Night Train

Monday - Thursday at 10pm

Monday through Thursday nights, it’s the best in jazz on Night Train, hosted by KMUW’s Chris Heim. From classic artists and recordings to today’s emerging artists and most intriguing new releases - along with specials, in-depth features, jazz concert highlights and more - Night Train will take you to the best of “America’s classical music.”

Listen to recent Night Train shows:

Archive is updated between midnight and 3am after the show airs.

Click "next segment" to skip ahead in the show.

Monday 2.19.18

Night Train teams up with Global Village and Strange Currency to celebrate Presidents’ Day with music from Pres (Lester Young –including a special in hour two in tribute to him) and also from Dizzy Gillespie, who ran for President in 1964.  Plus new music from pianist Ben Paterson, and saxophonists Steve Slagle and Sherman Irby, and more duos for the February feature, including bassist Dave Young with jazz piano great Tommy Flanagan on a Miles Davis’ classic.

Tuesday 2.20.18

Night Train marks birthdays of singer Nancy Wilson and soul jazz organist Charles Kynard, features new music from Steve Smith & Vital Information, pianist Takaaki, and organist Caesar Grazier, and continues the February duos feature with King & Moore and a special performance from the Savannah Music Festival in hour two from pianists Bill Charlap and Renee Rosnes.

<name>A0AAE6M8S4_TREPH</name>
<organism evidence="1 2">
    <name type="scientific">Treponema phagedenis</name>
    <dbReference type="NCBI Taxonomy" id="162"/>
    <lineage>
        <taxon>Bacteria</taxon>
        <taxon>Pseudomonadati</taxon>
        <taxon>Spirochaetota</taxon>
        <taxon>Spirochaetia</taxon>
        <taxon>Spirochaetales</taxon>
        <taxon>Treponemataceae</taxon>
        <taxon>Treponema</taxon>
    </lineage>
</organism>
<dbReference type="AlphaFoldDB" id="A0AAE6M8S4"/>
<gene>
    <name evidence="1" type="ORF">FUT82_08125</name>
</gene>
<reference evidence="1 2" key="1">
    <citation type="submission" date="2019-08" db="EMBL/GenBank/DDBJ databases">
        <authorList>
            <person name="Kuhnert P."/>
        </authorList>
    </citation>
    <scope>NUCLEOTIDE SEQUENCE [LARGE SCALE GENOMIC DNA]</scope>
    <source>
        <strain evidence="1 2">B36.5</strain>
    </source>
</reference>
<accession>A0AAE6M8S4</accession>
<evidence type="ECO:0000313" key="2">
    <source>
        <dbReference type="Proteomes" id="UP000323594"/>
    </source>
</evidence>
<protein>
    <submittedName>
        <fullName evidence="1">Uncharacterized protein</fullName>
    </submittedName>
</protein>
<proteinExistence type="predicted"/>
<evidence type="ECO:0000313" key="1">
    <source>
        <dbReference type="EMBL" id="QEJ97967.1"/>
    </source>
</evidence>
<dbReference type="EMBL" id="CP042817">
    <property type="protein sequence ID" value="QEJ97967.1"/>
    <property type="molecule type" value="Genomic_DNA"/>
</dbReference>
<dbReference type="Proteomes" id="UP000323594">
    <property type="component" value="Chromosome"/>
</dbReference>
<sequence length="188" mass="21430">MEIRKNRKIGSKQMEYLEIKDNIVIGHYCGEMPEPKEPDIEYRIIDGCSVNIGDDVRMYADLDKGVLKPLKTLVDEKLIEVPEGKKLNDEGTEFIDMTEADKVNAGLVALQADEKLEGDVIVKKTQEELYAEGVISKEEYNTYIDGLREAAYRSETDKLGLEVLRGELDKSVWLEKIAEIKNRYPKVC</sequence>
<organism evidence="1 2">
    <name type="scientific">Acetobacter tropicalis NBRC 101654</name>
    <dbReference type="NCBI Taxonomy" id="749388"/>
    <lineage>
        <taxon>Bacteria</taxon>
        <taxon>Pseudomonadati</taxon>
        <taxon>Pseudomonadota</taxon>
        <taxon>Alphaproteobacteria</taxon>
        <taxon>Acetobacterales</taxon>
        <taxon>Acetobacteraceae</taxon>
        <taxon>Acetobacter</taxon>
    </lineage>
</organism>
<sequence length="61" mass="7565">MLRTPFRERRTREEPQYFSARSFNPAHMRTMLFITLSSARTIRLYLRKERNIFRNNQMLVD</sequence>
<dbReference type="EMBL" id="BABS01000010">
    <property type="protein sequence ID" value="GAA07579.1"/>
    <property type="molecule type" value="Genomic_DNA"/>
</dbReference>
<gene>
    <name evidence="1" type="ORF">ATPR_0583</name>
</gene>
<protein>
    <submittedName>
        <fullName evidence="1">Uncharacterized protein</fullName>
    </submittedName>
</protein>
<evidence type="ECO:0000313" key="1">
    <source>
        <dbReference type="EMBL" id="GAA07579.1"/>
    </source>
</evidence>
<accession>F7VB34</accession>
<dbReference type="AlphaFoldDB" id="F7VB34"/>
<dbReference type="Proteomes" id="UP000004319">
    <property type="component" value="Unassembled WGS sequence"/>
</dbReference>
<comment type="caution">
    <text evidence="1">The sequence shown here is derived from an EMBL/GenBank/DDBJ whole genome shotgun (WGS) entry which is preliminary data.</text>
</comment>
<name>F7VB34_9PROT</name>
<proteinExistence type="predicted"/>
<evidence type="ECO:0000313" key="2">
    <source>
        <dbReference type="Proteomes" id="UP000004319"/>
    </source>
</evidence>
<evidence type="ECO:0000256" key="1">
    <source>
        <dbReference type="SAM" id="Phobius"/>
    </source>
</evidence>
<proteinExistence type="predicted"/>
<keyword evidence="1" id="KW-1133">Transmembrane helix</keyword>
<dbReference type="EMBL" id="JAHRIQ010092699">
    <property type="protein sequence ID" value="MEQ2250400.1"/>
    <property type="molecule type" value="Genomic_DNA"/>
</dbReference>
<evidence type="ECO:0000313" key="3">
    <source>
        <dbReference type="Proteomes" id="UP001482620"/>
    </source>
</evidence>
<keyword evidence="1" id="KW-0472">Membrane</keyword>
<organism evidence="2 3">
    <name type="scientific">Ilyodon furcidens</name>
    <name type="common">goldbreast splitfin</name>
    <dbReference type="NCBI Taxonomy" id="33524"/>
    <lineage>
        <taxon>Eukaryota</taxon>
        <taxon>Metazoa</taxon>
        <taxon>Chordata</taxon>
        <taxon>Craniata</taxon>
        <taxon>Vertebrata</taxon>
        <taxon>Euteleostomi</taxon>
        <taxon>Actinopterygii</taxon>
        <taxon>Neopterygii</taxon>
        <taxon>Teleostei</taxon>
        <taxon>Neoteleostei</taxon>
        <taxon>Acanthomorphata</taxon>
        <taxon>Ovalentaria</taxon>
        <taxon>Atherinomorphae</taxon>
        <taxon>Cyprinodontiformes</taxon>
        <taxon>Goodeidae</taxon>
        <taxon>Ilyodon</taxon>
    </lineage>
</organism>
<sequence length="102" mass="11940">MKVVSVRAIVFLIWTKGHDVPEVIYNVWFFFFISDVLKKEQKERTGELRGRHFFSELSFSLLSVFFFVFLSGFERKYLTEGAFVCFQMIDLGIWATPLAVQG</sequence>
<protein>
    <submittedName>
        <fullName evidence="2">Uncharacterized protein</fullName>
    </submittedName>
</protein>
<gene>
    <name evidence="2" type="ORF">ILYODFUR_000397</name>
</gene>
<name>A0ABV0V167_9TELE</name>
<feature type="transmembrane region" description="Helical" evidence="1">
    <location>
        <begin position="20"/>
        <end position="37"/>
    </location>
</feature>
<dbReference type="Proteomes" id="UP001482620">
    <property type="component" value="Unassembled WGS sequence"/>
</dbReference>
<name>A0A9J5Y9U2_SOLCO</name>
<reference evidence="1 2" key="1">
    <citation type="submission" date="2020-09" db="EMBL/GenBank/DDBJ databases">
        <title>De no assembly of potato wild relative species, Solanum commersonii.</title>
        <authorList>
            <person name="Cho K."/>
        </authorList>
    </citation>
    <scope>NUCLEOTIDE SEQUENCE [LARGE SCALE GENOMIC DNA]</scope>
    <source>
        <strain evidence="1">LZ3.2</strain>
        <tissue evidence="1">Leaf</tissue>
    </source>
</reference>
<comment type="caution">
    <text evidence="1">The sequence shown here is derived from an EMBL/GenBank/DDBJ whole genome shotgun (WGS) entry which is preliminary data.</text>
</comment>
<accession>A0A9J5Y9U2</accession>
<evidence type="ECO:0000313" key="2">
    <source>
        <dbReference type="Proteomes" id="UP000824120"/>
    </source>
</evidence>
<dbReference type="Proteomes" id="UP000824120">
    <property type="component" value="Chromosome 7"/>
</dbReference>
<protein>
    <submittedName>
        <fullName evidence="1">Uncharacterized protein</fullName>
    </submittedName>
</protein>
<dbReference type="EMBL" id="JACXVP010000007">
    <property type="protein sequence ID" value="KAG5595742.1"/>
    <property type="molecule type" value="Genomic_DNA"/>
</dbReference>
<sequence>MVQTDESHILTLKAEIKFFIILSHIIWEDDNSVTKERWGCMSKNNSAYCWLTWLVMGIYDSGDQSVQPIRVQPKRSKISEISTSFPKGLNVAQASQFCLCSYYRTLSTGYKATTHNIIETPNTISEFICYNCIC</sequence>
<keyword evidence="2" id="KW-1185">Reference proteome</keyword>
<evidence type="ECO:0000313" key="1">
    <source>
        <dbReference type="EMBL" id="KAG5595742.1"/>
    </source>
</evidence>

Wednesday 2.21.18

Night Train continues the February duos feature with a classic duo album – Undercurrent from Bill Evans and Jim Hall. Plus birthday salutes to drummer Joe Farnsworth, pianist Eddie Higgins, composer and arranger Tadd Dameron, and also Nina Simone, including music from a new compilation of her early work on the Bethlehem label and a special about her life and music in hour two of the show.

Thursday 2.22.18

A duos extravaganza for the February Duos feature on the Night Train with music from a Latin Grammy winning release from Michel Camilo and Tomatito, Bobby McFerrin with Chick Corea, Oscar Peterson & Milt Jackson, a recently remastered and reissued recording from Fred Hersch and Jay Clayton, Kenny Barron & Dave Holland, and several duo recordings from bassist Charlie Haden – with Pat Metheny, Gonzalo Rubalcaba, Hank Jones, and Keith Jarrett. There’s also new music from Corey Christiansen, Michel Camilo, Alfredo Rodriguez, Pat Martino, the Mark Wade Trio, and Delfeayo Marsalis.

KMUW Music is teaming up to celebrate Presidents' Day with five hours of music. Tune in to Global Village, Strange Currency and Night Train from 7:00 p.m. to midnight for the annual special feature.